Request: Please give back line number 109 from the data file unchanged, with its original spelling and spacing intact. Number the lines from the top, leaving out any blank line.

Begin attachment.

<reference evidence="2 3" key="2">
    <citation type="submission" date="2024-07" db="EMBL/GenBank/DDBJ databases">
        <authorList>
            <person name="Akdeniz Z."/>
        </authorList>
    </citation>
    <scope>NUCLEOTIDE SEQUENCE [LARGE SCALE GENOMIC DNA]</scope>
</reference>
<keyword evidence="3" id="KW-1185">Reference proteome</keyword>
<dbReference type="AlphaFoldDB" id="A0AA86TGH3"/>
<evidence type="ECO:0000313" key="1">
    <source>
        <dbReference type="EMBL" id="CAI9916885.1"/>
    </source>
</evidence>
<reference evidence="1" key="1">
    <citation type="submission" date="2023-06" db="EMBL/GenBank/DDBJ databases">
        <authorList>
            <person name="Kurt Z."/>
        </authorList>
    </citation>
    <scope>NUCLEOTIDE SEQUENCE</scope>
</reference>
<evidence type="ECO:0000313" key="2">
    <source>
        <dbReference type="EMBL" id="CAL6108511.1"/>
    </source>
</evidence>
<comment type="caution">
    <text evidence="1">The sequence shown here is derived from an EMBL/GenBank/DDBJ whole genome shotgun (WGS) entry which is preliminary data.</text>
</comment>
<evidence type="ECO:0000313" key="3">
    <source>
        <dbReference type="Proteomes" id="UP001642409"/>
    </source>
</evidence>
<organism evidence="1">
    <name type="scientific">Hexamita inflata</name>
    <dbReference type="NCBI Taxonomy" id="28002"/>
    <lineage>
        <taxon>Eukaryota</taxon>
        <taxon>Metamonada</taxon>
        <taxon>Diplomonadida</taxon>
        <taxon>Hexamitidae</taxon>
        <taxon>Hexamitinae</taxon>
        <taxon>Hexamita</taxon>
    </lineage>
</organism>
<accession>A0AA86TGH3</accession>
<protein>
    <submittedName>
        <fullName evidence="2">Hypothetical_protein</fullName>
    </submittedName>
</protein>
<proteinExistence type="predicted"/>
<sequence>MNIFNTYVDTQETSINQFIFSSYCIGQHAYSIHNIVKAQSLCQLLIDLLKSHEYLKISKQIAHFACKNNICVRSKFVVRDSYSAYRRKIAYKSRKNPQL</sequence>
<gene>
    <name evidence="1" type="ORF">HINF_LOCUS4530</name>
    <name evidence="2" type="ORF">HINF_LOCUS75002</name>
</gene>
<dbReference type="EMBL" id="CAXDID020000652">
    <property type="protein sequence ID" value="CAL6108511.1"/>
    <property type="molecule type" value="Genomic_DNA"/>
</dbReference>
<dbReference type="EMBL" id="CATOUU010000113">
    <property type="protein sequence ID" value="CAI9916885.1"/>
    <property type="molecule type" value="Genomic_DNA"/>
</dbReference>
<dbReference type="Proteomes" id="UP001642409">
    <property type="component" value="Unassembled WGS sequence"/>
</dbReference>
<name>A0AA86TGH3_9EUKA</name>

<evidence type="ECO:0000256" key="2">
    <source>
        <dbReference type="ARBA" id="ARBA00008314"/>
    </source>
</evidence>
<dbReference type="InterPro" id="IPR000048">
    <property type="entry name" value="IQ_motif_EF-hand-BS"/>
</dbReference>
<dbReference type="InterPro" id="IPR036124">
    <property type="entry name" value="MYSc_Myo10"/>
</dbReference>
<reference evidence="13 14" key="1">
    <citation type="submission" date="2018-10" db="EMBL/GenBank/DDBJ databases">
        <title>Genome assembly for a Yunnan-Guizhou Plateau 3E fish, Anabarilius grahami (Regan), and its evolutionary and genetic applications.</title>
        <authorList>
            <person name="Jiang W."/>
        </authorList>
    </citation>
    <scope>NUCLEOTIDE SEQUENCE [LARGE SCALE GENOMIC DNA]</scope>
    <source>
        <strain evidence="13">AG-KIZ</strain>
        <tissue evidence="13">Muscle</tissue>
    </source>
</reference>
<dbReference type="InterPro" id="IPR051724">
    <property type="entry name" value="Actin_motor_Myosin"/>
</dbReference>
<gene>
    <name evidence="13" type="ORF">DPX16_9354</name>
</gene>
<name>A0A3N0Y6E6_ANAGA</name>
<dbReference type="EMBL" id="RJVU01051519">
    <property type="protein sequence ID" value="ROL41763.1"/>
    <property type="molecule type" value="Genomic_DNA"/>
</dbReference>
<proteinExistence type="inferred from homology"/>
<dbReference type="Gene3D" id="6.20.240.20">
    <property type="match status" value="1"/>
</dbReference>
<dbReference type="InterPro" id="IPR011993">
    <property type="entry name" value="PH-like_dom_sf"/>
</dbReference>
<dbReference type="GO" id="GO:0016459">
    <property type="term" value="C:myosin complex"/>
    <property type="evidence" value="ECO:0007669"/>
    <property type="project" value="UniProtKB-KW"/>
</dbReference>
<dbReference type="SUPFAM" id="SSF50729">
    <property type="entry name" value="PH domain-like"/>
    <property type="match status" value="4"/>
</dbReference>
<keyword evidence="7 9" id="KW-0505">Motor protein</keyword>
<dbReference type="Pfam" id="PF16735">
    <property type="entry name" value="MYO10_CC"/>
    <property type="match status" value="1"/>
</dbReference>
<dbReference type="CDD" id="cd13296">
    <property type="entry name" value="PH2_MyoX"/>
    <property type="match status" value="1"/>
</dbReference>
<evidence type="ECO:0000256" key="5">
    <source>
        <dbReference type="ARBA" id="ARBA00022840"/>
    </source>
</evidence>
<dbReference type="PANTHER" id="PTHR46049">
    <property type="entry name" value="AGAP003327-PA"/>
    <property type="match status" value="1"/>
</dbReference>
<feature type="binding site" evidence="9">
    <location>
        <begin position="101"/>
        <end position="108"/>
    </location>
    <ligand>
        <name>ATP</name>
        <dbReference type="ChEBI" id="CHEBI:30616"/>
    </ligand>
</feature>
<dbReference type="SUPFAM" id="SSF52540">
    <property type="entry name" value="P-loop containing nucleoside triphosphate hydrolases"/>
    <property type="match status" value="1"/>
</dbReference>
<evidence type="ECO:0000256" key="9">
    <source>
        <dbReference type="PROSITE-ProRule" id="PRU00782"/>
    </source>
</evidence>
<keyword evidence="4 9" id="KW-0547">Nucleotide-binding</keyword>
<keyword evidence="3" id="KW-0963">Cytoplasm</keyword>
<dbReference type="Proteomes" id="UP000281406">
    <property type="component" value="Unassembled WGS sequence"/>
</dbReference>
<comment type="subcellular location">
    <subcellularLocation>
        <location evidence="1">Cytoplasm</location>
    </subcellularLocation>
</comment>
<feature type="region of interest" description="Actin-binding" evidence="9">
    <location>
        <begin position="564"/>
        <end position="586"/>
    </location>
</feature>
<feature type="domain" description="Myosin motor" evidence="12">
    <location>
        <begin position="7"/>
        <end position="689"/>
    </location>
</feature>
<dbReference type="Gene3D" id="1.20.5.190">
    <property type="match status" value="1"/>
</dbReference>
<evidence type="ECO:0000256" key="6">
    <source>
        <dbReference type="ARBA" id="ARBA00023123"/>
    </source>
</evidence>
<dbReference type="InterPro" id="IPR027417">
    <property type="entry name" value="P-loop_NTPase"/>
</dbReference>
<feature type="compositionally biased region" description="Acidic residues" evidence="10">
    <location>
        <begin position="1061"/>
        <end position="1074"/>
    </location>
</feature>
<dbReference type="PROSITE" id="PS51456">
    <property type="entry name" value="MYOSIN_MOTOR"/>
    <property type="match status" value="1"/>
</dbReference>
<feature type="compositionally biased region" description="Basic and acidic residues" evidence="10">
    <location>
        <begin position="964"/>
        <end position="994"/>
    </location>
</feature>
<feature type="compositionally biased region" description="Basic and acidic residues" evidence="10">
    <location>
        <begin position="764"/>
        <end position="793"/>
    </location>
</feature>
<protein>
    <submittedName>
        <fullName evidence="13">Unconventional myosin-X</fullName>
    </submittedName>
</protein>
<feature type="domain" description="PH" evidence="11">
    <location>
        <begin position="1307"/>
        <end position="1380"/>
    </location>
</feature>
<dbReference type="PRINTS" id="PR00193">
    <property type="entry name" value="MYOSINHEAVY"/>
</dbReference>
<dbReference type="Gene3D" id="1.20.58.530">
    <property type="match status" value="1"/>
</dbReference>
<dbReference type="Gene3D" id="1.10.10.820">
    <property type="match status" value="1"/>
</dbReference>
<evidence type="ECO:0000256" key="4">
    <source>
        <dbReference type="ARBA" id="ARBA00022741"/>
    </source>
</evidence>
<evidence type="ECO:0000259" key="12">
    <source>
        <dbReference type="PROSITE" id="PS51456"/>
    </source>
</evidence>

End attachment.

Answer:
<dbReference type="Gene3D" id="6.20.240.20">